Skip to content

A Beginner’s Guide to Kitchen Gardening

In our busy lives running between work and getting the kids to practice, it often seems like much less of a headache to just grab some takeout and not have to worry about running to the grocery store. But, who ever said fresh food had to come from the produce aisle? What if you could get all the ingredients for your favorite meals without ever having to leave the house? That’s what kitchen gardening is all about and we’re here to give you our top tips to making it happen for fewer grocery runs and pizza bills all year round.

So…What is a Kitchen Garden?

Even though you might not have called it a “kitchen garden”, there’s actually a pretty good chance that you have had or may already have a kitchen garden right at home! It is defined simply as “growing fresh fruits and vegetables within view of your cooking space”—from a spattering of herb containers on the window sill to a tremendous tomato plant perched on the back porch.

Though they may seem like a newer concept, kitchen gardens date back to pre-revolutionary France. Originally known as “jardins potager”, they differ from traditional gardens in that they were made with grazing in mind. Larger garden plots were designed for full-scale tending and harvesting to produce piles of produce that could be sold at markets or prepared for storage later in the season. Kitchen gardens, on the other hand, grew fruits and veggies in much smaller quantities meant to be picked at throughout the season and thrown into whatever meal was gracing the table table that day..

The concept made its way overseas during World War I and, most notably, in World War II, when growing locally became a truly patriotic statement. In fact, in 1943, around 40% of all American produce was grown in backyards. Unfortunately, its popularity waned and slowly grew out of fashion until its most recent rediscovery and growth from trend to lifestyle. 

The overall goal is to grow your own food as close to your kitchen’s back door as possible. Be ready to get out there a lot, snipping off fresh herbs and plucking perfectly ripe tomatoes. Grow whatever makes you happy and what you know you’ll use frequently, making sure to harvest a little bit every day. You can think of it as your own mini produce aisle, where there’s always something in season!

Kitchen Gardening Wallaces Bettendorf Iowa

Starting Your Own Kitchen Garden

It’s important to remember that your kitchen garden is yours and should be an extension of your kitchen pantry. It’s about you and what you enjoy eating and cooking, so start with a selection of fruits, herbs, and veggies that you love.

You’re a busy person, so launching into a full-scale overhaul of your dinnertime process is likely something you don’t have time for. So, start things off small with a couple pots of herbs just to get the ball rolling. Choose those you are familiar with and use often in cooking—like rosemary, basil, or mint. These will get you into the routine of regularly snipping away to add them to your dishes as you go and prepare you for larger things to come.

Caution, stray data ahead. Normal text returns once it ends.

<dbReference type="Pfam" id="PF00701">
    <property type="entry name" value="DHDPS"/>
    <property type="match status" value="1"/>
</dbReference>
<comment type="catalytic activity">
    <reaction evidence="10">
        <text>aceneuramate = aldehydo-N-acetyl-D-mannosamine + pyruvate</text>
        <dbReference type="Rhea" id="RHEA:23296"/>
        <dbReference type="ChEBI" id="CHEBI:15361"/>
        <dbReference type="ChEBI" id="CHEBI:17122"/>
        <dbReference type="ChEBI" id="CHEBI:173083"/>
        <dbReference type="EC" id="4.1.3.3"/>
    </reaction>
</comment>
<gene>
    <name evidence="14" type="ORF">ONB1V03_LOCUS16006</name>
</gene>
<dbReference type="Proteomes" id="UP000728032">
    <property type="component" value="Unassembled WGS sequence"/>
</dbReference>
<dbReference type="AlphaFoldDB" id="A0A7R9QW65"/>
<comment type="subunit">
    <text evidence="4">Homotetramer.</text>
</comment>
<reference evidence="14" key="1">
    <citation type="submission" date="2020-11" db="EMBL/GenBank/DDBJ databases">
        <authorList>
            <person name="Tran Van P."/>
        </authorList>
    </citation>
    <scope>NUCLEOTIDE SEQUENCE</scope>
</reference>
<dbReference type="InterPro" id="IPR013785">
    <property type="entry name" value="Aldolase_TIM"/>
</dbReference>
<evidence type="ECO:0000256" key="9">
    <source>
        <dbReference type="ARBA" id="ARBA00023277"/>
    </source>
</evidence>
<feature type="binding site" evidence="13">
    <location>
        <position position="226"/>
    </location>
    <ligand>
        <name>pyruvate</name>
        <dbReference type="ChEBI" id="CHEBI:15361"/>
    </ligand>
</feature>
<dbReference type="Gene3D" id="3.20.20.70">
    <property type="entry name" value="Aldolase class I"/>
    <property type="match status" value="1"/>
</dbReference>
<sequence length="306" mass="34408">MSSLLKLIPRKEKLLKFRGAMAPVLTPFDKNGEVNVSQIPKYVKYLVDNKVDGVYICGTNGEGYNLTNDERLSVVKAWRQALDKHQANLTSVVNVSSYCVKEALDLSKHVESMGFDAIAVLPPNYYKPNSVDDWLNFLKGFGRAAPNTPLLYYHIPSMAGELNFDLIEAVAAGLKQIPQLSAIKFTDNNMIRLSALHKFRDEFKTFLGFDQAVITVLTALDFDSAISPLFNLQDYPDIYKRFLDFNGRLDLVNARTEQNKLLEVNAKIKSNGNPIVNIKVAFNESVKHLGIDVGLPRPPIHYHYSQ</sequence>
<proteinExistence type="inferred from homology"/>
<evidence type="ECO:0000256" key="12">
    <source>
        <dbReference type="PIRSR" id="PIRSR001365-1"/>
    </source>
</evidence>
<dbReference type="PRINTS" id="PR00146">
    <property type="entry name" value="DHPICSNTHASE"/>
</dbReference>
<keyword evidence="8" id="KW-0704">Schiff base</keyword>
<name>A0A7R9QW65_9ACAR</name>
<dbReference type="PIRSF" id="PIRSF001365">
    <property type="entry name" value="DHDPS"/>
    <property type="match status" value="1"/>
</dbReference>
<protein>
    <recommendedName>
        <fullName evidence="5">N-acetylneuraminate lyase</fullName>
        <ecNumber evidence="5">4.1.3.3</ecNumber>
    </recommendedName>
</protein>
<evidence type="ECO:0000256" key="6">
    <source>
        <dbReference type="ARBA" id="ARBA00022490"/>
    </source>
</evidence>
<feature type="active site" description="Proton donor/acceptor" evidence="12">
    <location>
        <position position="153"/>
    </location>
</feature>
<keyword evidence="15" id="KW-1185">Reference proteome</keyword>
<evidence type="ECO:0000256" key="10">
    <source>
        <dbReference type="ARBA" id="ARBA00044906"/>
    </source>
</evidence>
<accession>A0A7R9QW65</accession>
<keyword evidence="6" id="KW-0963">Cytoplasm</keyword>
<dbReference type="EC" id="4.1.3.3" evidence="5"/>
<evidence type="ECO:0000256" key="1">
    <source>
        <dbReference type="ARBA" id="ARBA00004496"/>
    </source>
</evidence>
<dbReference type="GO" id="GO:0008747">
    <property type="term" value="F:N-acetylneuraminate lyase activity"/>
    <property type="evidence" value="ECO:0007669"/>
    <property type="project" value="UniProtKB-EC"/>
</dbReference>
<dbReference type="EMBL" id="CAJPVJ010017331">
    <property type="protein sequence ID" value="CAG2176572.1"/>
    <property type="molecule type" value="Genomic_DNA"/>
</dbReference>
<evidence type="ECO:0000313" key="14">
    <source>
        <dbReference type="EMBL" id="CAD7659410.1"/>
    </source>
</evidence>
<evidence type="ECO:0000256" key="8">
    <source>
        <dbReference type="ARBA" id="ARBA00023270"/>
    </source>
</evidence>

Once you’re used to the daily herb harvests, you can  start looking at other fresh favorites, like tomatoes, peas, or lettuce. Remember: you want things you’ll use over and over and make part of a regular routine. Again, just start small with a few pots on the porch and don’t be too worried about making sure everything matches. Being hidden away on the back patio, your kitchen garden is the perfect place to experiment with your eclectic side. Here, you can do away with the perfectly coordinated containers that bring your front porch aesthetic together and you can instead begin mixing and matching different colors and patterns to suit your true style!

Kitchen Gardening Wallaces Bettendorf Iowa01

What to Grow in Your Kitchen Garden

It’s simple to say that herbs and kitchen gardens are a perfect pair. They need regular pruning to grow and thrive into big, bushy beauties, so regular daily grazing are what these plants are all about. If you love pizzas and pastas, oregano will be an excellent match. Love Middle-Eastern meals? Coriander is your go-to. No matter which herbs you pick, remember to give them plenty of sun, and take it easy when it comes to watering.

In the veggie realm, salad greens and cherry tomatoes are no-brainers. With these two always outside your door, fresh salads are always steps away. Other favorites for packing fresh snacks and lunches on the go are mini cucumbers and peas!

When it comes to fruits, strawberries do extremely well in small containers and . Other berries, though, like raspberries, blueberries, and currants, will be happier in a full garden or raised bed.

Plants that don’t do as well in kitchen gardens are brassicas, like broccoli and cauliflower. The warmer temperatures  of containers will make these veggies bolt to seed and they aren’t exactly made for a grazing harvest. We’d also avoid anything that takes more than 80 days to mature and anything that grows too big. Growing squash right outside may seem like a perfect idea, but just one will quickly take over your container and demand water every day.

 

If you are short on time, and your healthy food goals seem hard to reach, a kitchen garden may be your solution.  You’ll always find farm-fresh (or should we say patio-fresh) fruits, veggies, and herbs just in reach, no grocery bags required.

More Blogs & Recipes

Leave a Comment